Variety is the spice of scale-up life. From contrasting and complementary skill sets to assorted and challenging ideas, having a diverse team helps satisfy scaling companies relentless appetite for growth, but only if implemented in a methodical, data-led way.
That’s because diversity in scaling companies is not the same as ‘diversity in the workplace’. Instead of making hires on the basis of well-trodden diversity characteristics and backgrounds, scaling companies need to focus on accumulating diverse team based competencies that will best fuel their growth.
Why diversity is important for scaling companies
Scaling companies operate in a unique environment of almost constant (r)evolution and transformation: relentlessly trying to get as far as they can, as fast as they can, with the highest degree of quality. As such, they need dynamic and fluid teams that can adapt to continuous and rapid change. Teams that are both fast-moving and highly-productive. Teams that are a collaborative hotbed of ideas. Teams, that by their very nature, are diverse in perspectives.
However, diversity for diversity’s sake – without considering the problem you are actually solving – can be unhelpful. Scaling companies need to learn when to focus on homogeneity and how to gain acceleration and power from diversity; they must respect both in order to grow successfully.
Establishing the shared mindset
It’s common sense that a team works best when they all share a common goal. Be it footballers winning a match or astronauts completing a mission, a team is more likely to succeed when they set their sights on a clearly defined target.
Scaling companies are no different. A team of ‘similarly motivated’ people have mutual purpose and direction, whereas a team of ‘differently motivated’ people struggle to collaborate, trust each other or co-perform. Scaling companies, therefore, must establish what they stand for and what’s important to them and then only hire people who can thrive in their specific start-up environment.
Bespoke diversity based on team dynamics
At the same time, companies must determine what individual abilities – or ‘spikes’ – they need in order to generate the momentum and power as a team. That same football team is made up of the best player in each ‘position’, so companies must create a bespoke diversity plan for team dynamics that highlights the blend of ‘spikes’ needed for each team to succeed.
Luckily, the Talent Stack has devised a model to do just that. Whether for long-term hires or short-term projects, the Competency Stack ensures companies get the right team balance to achieve their missions. For example, a company may use the tool and discover they need a team comprising of:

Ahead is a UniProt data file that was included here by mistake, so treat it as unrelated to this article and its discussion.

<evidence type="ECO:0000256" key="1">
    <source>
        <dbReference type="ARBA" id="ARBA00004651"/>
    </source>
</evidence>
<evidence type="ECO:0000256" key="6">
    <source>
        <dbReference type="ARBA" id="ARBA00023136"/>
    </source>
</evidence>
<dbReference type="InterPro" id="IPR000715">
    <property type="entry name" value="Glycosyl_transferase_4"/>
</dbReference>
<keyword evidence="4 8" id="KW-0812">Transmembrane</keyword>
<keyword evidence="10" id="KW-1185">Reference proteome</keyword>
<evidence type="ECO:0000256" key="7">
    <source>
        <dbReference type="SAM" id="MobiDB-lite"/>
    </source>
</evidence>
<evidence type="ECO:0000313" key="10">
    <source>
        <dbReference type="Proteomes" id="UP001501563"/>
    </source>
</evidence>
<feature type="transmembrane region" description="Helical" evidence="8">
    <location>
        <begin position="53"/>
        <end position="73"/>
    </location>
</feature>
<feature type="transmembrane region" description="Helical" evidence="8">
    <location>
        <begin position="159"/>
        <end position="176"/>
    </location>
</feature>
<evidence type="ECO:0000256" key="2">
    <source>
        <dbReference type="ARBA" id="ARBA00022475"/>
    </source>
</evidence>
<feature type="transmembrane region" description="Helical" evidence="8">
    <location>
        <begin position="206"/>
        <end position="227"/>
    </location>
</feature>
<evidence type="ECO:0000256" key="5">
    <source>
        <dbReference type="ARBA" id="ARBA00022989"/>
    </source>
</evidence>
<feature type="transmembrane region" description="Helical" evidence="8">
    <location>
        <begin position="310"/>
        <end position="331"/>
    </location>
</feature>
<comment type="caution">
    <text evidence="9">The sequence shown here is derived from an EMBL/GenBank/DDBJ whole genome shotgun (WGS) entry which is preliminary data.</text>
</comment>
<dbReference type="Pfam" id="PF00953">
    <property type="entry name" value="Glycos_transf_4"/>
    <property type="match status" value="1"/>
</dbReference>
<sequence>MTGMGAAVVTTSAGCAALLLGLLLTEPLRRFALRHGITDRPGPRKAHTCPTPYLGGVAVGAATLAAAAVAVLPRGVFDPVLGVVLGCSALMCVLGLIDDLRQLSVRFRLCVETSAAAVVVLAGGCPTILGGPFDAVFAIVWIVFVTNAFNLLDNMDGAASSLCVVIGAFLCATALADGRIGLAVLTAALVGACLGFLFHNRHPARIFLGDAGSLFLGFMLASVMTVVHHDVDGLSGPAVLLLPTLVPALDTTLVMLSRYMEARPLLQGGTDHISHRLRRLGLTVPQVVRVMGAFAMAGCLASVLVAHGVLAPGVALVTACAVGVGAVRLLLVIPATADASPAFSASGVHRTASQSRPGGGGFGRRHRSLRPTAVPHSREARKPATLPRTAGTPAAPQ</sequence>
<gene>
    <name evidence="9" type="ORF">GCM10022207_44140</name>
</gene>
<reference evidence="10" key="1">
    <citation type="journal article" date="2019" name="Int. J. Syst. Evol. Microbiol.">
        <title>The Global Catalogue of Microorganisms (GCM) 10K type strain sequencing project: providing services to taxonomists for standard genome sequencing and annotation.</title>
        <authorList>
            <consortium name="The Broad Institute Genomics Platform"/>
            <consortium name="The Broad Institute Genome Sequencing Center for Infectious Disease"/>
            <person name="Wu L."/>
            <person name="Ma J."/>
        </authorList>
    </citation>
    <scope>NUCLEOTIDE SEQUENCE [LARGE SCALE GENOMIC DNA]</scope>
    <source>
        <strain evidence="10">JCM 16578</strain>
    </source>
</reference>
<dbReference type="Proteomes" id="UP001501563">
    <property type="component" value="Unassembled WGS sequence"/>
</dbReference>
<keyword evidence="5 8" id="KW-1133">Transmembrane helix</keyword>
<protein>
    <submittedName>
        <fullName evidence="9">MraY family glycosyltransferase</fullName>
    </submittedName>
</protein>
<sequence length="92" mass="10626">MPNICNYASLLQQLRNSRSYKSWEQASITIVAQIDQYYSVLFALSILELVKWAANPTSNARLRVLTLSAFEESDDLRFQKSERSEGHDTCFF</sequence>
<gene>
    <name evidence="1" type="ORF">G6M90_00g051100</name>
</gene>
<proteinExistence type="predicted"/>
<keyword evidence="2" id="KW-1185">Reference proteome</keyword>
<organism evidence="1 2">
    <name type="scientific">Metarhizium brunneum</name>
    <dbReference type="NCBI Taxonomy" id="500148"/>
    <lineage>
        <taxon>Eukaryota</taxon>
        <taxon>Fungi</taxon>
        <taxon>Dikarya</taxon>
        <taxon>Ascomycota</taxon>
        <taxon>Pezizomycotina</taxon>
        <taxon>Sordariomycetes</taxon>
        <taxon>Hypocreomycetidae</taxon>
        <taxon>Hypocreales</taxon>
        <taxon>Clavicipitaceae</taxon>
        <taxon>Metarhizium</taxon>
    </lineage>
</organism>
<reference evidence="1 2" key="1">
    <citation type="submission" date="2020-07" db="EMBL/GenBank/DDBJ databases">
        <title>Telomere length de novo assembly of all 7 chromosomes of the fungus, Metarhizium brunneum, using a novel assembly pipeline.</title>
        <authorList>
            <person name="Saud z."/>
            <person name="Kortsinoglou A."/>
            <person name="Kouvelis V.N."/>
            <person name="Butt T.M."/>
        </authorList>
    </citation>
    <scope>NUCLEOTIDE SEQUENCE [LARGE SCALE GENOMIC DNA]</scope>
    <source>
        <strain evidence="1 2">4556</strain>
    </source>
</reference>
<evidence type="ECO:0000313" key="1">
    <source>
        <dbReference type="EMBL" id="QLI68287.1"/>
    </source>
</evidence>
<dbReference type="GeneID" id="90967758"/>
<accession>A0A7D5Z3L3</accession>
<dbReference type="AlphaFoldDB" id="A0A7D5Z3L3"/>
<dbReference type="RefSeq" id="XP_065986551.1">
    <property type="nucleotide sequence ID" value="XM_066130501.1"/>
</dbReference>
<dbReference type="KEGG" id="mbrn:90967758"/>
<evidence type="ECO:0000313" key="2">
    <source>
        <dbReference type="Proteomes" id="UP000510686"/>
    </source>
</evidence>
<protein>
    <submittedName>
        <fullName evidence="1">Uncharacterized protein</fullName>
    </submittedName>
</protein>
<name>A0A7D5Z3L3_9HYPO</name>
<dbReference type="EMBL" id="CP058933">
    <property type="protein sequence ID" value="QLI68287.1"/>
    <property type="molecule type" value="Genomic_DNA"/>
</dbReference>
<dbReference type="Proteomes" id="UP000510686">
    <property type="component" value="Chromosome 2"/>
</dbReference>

- An analyst: the data whizz that weighs up the risks.
- A visionary: the creative innovator who kickstarts the ideas.
- A do-er: the action-orientated executioner who revels in structured to-do lists.
- A binder: the pragmatic communicator who leads collaboration among the group.
- An optimist: the positive motivator who rallies the team.
Meanwhile, the Talent Stack can also help assess new and existing hires and work out their ‘edge’: the skill they know how to do brilliantly and bring to every role they do (this barometer is especially helpful in start-ups, where expertise can quickly become defunct as a company changes direction).
Diversity only works with equal culture
However, there is a caveat: diversity benefits are only fully enjoyed in companies with a culture of equality. Unfortunately, many startups consider equal culture a ‘given’, believe blokey banter is harmless and think Thursday drinks is a binding activity, when in fact it can be divisive and lead to subconscious bias.
As different people have different ways of expressing their opinions and perspectives, companies that give everyone an equal voice and hold all views in equal regard are better placed to prosper.
Short-term or long-term
Many well known scale-ups like Transferwise and Lyst deploy squads or tribes to deliver projects. Rotation is frequent and whether for long-term hires or short-term projects, companies who work in this way can use the Competency Stack to ensure they get the right team balance to achieve their missions.
Whatever the outcome, planning diversity in this way enables scaling companies to know exactly what shared mindset values and individualised competencies to look for when making a hire or putting an internal team together. In short, it produces high-performing, highly agile teams in companies which need to scale at pace.
Too many companies believe they have an opne culture, but they in fcat suppress the voices of others.
People have different ways of expressing opionins and perpsectives and this diversity must be respected or the benfits of diverse skills sets is for nought. That means constantly think about compnay culture and whether it is equal. Has it become the norm to have drinks on a Thursday or muffins on a Tuesday. Be careful that what you think is bidning is actuall bias. Culture isn’t created overnight and there is no one right way, but if companies don’t think about it, then it will soon become a hindrance to growth.
For example, high-growth companies who hire in specialist expertise to gain traction in a hard-to-crack industry, such as large regulated companies or the NHS, can find themselves handling a very expensive team member who is massively out of their comfort zone when the proposition pivots to b2c and SEO becomes the primary customer acquisition channel.
If they have already identified that individual’s team based strength, this anchor makes a change in role focus more of a hop across a ditch, rather than a leap across a chasm the size of the Grand Canyon.